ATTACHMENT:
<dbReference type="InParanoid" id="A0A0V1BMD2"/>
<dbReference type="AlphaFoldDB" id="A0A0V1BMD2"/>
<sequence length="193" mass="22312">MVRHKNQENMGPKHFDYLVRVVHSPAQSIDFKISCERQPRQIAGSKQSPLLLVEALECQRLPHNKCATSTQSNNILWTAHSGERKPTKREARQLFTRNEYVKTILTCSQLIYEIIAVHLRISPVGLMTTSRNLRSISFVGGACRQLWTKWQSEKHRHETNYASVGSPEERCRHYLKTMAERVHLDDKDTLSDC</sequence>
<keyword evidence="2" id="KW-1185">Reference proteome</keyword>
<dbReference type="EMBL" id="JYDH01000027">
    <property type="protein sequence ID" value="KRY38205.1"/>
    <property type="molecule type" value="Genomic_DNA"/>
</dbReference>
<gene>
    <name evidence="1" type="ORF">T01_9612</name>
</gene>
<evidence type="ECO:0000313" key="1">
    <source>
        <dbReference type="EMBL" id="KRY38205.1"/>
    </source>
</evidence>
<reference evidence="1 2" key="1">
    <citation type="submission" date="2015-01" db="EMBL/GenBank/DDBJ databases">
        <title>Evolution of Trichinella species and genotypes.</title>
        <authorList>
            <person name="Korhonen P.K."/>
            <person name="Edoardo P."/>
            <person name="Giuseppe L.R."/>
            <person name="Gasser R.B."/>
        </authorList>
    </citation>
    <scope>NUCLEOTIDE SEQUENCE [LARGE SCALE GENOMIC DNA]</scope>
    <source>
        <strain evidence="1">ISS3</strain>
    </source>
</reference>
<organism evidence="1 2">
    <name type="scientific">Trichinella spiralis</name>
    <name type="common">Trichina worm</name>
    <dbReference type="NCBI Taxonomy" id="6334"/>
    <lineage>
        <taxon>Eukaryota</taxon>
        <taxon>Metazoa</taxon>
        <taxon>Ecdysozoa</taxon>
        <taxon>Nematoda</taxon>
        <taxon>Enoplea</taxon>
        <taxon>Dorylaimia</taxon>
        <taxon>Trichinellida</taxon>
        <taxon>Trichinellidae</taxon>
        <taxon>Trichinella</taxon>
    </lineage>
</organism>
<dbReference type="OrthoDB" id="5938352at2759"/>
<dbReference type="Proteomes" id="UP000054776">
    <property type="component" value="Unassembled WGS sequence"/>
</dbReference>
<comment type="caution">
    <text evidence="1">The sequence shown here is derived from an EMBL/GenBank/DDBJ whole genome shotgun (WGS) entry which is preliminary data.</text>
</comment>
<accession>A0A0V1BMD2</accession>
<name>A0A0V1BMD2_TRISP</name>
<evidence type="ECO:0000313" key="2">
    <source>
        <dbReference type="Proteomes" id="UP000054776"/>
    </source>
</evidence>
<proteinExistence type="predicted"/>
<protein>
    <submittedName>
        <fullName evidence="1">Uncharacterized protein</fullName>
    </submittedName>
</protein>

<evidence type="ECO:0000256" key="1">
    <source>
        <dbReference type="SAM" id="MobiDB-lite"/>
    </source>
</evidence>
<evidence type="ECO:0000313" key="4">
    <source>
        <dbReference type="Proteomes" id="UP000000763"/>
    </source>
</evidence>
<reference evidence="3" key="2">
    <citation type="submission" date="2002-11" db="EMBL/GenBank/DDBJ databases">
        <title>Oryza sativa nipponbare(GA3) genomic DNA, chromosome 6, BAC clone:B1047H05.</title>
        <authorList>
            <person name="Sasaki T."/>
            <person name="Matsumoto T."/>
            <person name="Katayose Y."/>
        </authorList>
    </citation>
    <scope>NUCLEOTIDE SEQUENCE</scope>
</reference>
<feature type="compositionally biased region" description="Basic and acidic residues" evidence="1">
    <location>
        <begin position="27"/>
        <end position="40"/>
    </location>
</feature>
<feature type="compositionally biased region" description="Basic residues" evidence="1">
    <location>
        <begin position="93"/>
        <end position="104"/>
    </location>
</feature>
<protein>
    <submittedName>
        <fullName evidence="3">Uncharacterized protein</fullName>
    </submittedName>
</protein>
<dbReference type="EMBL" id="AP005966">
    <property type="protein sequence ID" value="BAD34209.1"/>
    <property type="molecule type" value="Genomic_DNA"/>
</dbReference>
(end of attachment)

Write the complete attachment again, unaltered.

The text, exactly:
<dbReference type="InParanoid" id="A0A0V1BMD2"/>
<dbReference type="AlphaFoldDB" id="A0A0V1BMD2"/>
<sequence length="193" mass="22312">MVRHKNQENMGPKHFDYLVRVVHSPAQSIDFKISCERQPRQIAGSKQSPLLLVEALECQRLPHNKCATSTQSNNILWTAHSGERKPTKREARQLFTRNEYVKTILTCSQLIYEIIAVHLRISPVGLMTTSRNLRSISFVGGACRQLWTKWQSEKHRHETNYASVGSPEERCRHYLKTMAERVHLDDKDTLSDC</sequence>
<keyword evidence="2" id="KW-1185">Reference proteome</keyword>
<dbReference type="EMBL" id="JYDH01000027">
    <property type="protein sequence ID" value="KRY38205.1"/>
    <property type="molecule type" value="Genomic_DNA"/>
</dbReference>
<gene>
    <name evidence="1" type="ORF">T01_9612</name>
</gene>
<evidence type="ECO:0000313" key="1">
    <source>
        <dbReference type="EMBL" id="KRY38205.1"/>
    </source>
</evidence>
<reference evidence="1 2" key="1">
    <citation type="submission" date="2015-01" db="EMBL/GenBank/DDBJ databases">
        <title>Evolution of Trichinella species and genotypes.</title>
        <authorList>
            <person name="Korhonen P.K."/>
            <person name="Edoardo P."/>
            <person name="Giuseppe L.R."/>
            <person name="Gasser R.B."/>
        </authorList>
    </citation>
    <scope>NUCLEOTIDE SEQUENCE [LARGE SCALE GENOMIC DNA]</scope>
    <source>
        <strain evidence="1">ISS3</strain>
    </source>
</reference>
<organism evidence="1 2">
    <name type="scientific">Trichinella spiralis</name>
    <name type="common">Trichina worm</name>
    <dbReference type="NCBI Taxonomy" id="6334"/>
    <lineage>
        <taxon>Eukaryota</taxon>
        <taxon>Metazoa</taxon>
        <taxon>Ecdysozoa</taxon>
        <taxon>Nematoda</taxon>
        <taxon>Enoplea</taxon>
        <taxon>Dorylaimia</taxon>
        <taxon>Trichinellida</taxon>
        <taxon>Trichinellidae</taxon>
        <taxon>Trichinella</taxon>
    </lineage>
</organism>
<dbReference type="OrthoDB" id="5938352at2759"/>
<dbReference type="Proteomes" id="UP000054776">
    <property type="component" value="Unassembled WGS sequence"/>
</dbReference>
<comment type="caution">
    <text evidence="1">The sequence shown here is derived from an EMBL/GenBank/DDBJ whole genome shotgun (WGS) entry which is preliminary data.</text>
</comment>
<accession>A0A0V1BMD2</accession>
<name>A0A0V1BMD2_TRISP</name>
<evidence type="ECO:0000313" key="2">
    <source>
        <dbReference type="Proteomes" id="UP000054776"/>
    </source>
</evidence>
<proteinExistence type="predicted"/>
<protein>
    <submittedName>
        <fullName evidence="1">Uncharacterized protein</fullName>
    </submittedName>
</protein>

<evidence type="ECO:0000256" key="1">
    <source>
        <dbReference type="SAM" id="MobiDB-lite"/>
    </source>
</evidence>
<evidence type="ECO:0000313" key="4">
    <source>
        <dbReference type="Proteomes" id="UP000000763"/>
    </source>
</evidence>
<reference evidence="3" key="2">
    <citation type="submission" date="2002-11" db="EMBL/GenBank/DDBJ databases">
        <title>Oryza sativa nipponbare(GA3) genomic DNA, chromosome 6, BAC clone:B1047H05.</title>
        <authorList>
            <person name="Sasaki T."/>
            <person name="Matsumoto T."/>
            <person name="Katayose Y."/>
        </authorList>
    </citation>
    <scope>NUCLEOTIDE SEQUENCE</scope>
</reference>
<feature type="compositionally biased region" description="Basic and acidic residues" evidence="1">
    <location>
        <begin position="27"/>
        <end position="40"/>
    </location>
</feature>
<feature type="compositionally biased region" description="Basic residues" evidence="1">
    <location>
        <begin position="93"/>
        <end position="104"/>
    </location>
</feature>
<protein>
    <submittedName>
        <fullName evidence="3">Uncharacterized protein</fullName>
    </submittedName>
</protein>
<dbReference type="EMBL" id="AP005966">
    <property type="protein sequence ID" value="BAD34209.1"/>
    <property type="molecule type" value="Genomic_DNA"/>
</dbReference>